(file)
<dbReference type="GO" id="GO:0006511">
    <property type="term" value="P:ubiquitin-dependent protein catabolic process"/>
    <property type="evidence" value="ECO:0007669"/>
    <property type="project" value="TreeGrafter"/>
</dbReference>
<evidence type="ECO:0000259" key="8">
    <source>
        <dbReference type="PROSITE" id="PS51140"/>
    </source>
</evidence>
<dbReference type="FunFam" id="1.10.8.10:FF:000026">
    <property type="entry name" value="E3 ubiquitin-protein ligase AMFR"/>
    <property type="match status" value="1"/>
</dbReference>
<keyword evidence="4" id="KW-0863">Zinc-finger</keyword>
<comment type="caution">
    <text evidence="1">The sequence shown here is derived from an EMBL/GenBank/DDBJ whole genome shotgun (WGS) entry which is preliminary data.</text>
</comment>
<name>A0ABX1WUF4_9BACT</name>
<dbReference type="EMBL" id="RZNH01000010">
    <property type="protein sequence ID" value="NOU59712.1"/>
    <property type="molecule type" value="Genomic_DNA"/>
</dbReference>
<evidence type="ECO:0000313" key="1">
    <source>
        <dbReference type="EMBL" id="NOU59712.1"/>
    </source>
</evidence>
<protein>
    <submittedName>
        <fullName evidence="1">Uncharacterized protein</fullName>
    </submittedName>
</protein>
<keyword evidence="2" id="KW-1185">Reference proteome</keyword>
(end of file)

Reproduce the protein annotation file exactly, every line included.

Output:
<dbReference type="GO" id="GO:0006511">
    <property type="term" value="P:ubiquitin-dependent protein catabolic process"/>
    <property type="evidence" value="ECO:0007669"/>
    <property type="project" value="TreeGrafter"/>
</dbReference>
<evidence type="ECO:0000259" key="8">
    <source>
        <dbReference type="PROSITE" id="PS51140"/>
    </source>
</evidence>
<dbReference type="FunFam" id="1.10.8.10:FF:000026">
    <property type="entry name" value="E3 ubiquitin-protein ligase AMFR"/>
    <property type="match status" value="1"/>
</dbReference>
<keyword evidence="4" id="KW-0863">Zinc-finger</keyword>
<comment type="caution">
    <text evidence="1">The sequence shown here is derived from an EMBL/GenBank/DDBJ whole genome shotgun (WGS) entry which is preliminary data.</text>
</comment>
<name>A0ABX1WUF4_9BACT</name>
<dbReference type="EMBL" id="RZNH01000010">
    <property type="protein sequence ID" value="NOU59712.1"/>
    <property type="molecule type" value="Genomic_DNA"/>
</dbReference>
<evidence type="ECO:0000313" key="1">
    <source>
        <dbReference type="EMBL" id="NOU59712.1"/>
    </source>
</evidence>
<protein>
    <submittedName>
        <fullName evidence="1">Uncharacterized protein</fullName>
    </submittedName>
</protein>
<keyword evidence="2" id="KW-1185">Reference proteome</keyword>